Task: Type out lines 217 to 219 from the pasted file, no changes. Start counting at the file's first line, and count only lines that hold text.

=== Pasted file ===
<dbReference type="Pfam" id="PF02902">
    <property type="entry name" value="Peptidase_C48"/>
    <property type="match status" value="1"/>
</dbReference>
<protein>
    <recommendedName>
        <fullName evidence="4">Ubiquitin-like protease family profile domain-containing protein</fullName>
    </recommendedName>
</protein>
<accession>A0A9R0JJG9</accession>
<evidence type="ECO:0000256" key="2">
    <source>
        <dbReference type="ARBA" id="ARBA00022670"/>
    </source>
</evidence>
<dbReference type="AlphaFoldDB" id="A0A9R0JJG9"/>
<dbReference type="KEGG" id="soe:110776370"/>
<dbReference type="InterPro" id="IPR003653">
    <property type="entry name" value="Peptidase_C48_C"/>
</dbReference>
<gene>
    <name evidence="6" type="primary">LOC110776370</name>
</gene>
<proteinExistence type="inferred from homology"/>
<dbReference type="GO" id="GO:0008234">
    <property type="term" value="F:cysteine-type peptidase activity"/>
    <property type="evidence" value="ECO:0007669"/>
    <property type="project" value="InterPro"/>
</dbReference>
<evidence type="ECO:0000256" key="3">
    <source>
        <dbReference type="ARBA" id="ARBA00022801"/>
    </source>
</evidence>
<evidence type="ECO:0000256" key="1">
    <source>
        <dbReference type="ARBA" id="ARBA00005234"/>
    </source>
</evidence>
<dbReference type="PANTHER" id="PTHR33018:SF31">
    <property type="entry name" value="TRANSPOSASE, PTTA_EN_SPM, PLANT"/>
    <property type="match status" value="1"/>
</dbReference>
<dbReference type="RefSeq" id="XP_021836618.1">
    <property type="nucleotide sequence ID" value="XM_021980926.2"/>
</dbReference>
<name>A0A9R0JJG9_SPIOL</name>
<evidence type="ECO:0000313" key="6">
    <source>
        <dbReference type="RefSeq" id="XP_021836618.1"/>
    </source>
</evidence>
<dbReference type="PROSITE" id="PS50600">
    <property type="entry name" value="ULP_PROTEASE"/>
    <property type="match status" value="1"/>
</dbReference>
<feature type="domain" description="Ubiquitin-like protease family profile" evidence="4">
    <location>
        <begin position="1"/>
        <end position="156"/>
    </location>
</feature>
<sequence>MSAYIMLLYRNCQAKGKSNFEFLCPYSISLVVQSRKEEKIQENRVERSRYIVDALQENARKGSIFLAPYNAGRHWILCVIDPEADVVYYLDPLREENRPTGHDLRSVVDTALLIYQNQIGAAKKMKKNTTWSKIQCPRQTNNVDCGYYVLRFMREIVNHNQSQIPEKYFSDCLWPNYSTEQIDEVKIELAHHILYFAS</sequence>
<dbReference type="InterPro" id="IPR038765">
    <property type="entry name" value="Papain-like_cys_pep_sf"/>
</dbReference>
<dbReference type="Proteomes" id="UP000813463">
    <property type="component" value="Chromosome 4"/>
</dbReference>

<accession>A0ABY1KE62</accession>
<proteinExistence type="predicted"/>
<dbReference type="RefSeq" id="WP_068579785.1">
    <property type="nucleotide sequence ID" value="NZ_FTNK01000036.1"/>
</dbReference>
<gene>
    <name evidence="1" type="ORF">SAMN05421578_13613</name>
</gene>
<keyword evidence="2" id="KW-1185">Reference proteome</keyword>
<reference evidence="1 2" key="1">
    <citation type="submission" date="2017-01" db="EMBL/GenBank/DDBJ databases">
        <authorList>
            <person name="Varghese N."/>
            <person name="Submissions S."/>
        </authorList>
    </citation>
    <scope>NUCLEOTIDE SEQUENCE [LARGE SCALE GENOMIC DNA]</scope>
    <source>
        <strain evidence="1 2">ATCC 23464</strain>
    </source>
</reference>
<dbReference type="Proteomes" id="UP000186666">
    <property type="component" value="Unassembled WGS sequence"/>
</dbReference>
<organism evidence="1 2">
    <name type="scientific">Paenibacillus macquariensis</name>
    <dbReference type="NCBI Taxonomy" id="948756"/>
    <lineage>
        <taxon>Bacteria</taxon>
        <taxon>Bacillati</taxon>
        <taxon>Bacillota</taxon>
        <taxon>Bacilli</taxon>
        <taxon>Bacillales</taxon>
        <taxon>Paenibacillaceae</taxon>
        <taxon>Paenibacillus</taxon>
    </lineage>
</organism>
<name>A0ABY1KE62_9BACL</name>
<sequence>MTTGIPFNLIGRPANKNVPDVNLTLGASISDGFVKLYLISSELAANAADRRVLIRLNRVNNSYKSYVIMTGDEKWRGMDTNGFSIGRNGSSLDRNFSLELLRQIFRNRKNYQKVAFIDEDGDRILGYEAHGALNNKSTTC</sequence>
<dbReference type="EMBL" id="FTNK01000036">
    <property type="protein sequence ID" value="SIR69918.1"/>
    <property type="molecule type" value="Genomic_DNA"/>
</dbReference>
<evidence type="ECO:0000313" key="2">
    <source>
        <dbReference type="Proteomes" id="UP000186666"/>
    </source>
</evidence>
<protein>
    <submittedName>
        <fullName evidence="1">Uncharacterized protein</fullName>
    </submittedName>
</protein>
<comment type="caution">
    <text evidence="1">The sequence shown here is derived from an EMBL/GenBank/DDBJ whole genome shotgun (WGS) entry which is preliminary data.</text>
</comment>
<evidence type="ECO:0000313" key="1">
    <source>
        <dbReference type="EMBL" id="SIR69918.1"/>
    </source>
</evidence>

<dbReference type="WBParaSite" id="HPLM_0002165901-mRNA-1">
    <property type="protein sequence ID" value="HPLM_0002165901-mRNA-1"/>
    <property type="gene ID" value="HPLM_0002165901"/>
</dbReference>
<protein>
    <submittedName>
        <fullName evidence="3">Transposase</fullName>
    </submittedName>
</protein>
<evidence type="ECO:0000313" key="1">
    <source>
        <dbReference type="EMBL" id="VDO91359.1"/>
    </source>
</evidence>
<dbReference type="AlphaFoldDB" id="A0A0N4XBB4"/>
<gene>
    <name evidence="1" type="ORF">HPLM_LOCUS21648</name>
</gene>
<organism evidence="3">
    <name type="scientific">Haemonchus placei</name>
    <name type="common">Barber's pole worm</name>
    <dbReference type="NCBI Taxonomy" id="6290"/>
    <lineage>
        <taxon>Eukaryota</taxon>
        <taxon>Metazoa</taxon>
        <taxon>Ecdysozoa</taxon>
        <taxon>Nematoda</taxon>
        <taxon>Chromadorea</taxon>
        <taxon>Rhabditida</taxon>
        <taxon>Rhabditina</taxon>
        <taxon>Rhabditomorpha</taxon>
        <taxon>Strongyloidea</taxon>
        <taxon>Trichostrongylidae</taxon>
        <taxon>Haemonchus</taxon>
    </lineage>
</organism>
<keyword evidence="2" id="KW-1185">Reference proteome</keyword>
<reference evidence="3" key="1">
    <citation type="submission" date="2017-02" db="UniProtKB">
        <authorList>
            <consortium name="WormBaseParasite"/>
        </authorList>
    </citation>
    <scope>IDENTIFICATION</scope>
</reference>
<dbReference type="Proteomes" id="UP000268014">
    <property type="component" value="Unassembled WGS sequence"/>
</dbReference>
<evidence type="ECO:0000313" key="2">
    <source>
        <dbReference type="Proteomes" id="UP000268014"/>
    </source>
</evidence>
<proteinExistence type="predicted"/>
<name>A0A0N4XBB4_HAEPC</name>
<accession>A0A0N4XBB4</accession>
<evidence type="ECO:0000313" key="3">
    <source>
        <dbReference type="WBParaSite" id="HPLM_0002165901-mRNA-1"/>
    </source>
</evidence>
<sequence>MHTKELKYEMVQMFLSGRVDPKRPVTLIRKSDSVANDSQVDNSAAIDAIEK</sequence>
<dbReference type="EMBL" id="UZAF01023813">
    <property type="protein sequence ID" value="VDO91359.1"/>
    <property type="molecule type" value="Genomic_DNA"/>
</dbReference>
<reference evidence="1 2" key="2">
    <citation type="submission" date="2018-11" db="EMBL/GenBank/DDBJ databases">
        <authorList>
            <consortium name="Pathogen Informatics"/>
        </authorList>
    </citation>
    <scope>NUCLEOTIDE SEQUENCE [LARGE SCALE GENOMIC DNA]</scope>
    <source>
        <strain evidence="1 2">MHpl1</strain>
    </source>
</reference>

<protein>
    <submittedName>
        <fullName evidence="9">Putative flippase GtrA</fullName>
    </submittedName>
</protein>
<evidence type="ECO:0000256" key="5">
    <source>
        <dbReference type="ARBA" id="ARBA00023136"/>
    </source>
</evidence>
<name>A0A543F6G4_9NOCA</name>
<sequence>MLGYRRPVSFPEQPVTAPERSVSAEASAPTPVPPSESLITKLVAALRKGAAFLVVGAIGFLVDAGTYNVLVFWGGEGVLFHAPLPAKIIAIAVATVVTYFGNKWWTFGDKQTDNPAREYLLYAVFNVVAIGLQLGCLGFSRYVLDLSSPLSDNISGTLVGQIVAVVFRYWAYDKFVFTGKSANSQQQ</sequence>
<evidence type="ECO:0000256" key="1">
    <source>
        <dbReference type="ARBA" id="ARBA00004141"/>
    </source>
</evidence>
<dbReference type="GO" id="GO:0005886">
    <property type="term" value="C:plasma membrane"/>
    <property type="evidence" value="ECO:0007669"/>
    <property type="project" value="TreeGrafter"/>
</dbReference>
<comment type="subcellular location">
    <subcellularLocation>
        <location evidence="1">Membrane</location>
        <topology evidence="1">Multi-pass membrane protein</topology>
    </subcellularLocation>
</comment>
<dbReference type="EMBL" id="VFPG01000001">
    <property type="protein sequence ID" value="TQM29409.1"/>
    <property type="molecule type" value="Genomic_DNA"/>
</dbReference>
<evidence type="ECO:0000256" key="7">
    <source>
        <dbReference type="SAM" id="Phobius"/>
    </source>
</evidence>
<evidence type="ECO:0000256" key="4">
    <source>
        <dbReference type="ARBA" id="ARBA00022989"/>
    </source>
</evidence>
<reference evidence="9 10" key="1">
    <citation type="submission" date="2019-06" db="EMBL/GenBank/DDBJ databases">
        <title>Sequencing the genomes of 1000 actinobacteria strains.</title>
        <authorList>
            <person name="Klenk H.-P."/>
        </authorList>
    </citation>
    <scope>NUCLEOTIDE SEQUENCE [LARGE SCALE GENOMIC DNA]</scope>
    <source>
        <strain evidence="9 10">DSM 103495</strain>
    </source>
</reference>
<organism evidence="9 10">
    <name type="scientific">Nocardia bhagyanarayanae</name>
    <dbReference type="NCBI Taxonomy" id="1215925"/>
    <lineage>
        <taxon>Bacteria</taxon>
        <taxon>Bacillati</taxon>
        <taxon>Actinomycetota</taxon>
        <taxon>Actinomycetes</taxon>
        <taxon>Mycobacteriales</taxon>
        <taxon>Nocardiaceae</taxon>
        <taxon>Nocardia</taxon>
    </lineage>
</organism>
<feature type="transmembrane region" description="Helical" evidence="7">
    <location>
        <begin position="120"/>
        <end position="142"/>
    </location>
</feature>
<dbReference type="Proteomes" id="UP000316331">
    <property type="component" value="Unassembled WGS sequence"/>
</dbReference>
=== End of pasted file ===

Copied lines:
</evidence>
<name>A0A543F6G4_9NOCA</name>
<sequence>MLGYRRPVSFPEQPVTAPERSVSAEASAPTPVPPSESLITKLVAALRKGAAFLVVGAIGFLVDAGTYNVLVFWGGEGVLFHAPLPAKIIAIAVATVVTYFGNKWWTFGDKQTDNPAREYLLYAVFNVVAIGLQLGCLGFSRYVLDLSSPLSDNISGTLVGQIVAVVFRYWAYDKFVFTGKSANSQQQ</sequence>